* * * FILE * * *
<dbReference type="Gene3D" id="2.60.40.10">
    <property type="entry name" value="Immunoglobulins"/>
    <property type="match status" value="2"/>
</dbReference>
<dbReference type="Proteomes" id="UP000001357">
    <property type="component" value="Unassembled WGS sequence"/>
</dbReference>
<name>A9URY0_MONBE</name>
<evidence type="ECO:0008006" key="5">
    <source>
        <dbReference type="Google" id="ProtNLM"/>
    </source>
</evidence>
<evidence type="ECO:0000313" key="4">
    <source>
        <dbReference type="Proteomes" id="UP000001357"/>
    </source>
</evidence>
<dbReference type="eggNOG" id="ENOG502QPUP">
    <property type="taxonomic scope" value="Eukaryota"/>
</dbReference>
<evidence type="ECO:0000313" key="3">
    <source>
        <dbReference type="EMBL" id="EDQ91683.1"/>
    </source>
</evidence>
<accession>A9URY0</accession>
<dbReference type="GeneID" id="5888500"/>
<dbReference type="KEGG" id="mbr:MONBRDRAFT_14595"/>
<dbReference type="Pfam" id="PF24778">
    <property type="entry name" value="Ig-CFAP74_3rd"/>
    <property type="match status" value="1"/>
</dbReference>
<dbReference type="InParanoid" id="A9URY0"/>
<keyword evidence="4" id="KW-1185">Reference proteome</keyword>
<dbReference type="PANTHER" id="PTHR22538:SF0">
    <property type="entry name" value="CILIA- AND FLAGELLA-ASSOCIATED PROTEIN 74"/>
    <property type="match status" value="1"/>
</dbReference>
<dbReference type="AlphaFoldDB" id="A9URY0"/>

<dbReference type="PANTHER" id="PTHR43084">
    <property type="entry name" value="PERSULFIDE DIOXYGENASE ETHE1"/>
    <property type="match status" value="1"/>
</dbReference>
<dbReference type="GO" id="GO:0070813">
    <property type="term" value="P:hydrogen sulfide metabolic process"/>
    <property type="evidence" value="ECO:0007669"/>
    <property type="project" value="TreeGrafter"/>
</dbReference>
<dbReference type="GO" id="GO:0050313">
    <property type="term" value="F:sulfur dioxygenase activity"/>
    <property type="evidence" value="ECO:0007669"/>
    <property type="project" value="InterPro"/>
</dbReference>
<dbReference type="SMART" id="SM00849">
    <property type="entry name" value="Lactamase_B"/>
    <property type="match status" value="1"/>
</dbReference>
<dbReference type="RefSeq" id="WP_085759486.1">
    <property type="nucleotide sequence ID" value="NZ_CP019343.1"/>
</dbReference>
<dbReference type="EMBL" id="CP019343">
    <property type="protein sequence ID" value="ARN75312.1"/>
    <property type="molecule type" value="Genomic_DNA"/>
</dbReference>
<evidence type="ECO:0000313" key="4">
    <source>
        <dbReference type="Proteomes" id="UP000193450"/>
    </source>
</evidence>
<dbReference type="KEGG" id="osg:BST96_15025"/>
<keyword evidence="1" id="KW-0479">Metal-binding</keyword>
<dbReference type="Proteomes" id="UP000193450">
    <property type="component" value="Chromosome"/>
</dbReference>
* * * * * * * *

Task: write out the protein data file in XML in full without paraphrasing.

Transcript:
<dbReference type="Gene3D" id="2.60.40.10">
    <property type="entry name" value="Immunoglobulins"/>
    <property type="match status" value="2"/>
</dbReference>
<dbReference type="Proteomes" id="UP000001357">
    <property type="component" value="Unassembled WGS sequence"/>
</dbReference>
<name>A9URY0_MONBE</name>
<evidence type="ECO:0008006" key="5">
    <source>
        <dbReference type="Google" id="ProtNLM"/>
    </source>
</evidence>
<evidence type="ECO:0000313" key="4">
    <source>
        <dbReference type="Proteomes" id="UP000001357"/>
    </source>
</evidence>
<dbReference type="eggNOG" id="ENOG502QPUP">
    <property type="taxonomic scope" value="Eukaryota"/>
</dbReference>
<evidence type="ECO:0000313" key="3">
    <source>
        <dbReference type="EMBL" id="EDQ91683.1"/>
    </source>
</evidence>
<accession>A9URY0</accession>
<dbReference type="GeneID" id="5888500"/>
<dbReference type="KEGG" id="mbr:MONBRDRAFT_14595"/>
<dbReference type="Pfam" id="PF24778">
    <property type="entry name" value="Ig-CFAP74_3rd"/>
    <property type="match status" value="1"/>
</dbReference>
<dbReference type="InParanoid" id="A9URY0"/>
<keyword evidence="4" id="KW-1185">Reference proteome</keyword>
<dbReference type="PANTHER" id="PTHR22538:SF0">
    <property type="entry name" value="CILIA- AND FLAGELLA-ASSOCIATED PROTEIN 74"/>
    <property type="match status" value="1"/>
</dbReference>
<dbReference type="AlphaFoldDB" id="A9URY0"/>

<dbReference type="PANTHER" id="PTHR43084">
    <property type="entry name" value="PERSULFIDE DIOXYGENASE ETHE1"/>
    <property type="match status" value="1"/>
</dbReference>
<dbReference type="GO" id="GO:0070813">
    <property type="term" value="P:hydrogen sulfide metabolic process"/>
    <property type="evidence" value="ECO:0007669"/>
    <property type="project" value="TreeGrafter"/>
</dbReference>
<dbReference type="GO" id="GO:0050313">
    <property type="term" value="F:sulfur dioxygenase activity"/>
    <property type="evidence" value="ECO:0007669"/>
    <property type="project" value="InterPro"/>
</dbReference>
<dbReference type="SMART" id="SM00849">
    <property type="entry name" value="Lactamase_B"/>
    <property type="match status" value="1"/>
</dbReference>
<dbReference type="RefSeq" id="WP_085759486.1">
    <property type="nucleotide sequence ID" value="NZ_CP019343.1"/>
</dbReference>
<dbReference type="EMBL" id="CP019343">
    <property type="protein sequence ID" value="ARN75312.1"/>
    <property type="molecule type" value="Genomic_DNA"/>
</dbReference>
<evidence type="ECO:0000313" key="4">
    <source>
        <dbReference type="Proteomes" id="UP000193450"/>
    </source>
</evidence>
<dbReference type="KEGG" id="osg:BST96_15025"/>
<keyword evidence="1" id="KW-0479">Metal-binding</keyword>
<dbReference type="Proteomes" id="UP000193450">
    <property type="component" value="Chromosome"/>
</dbReference>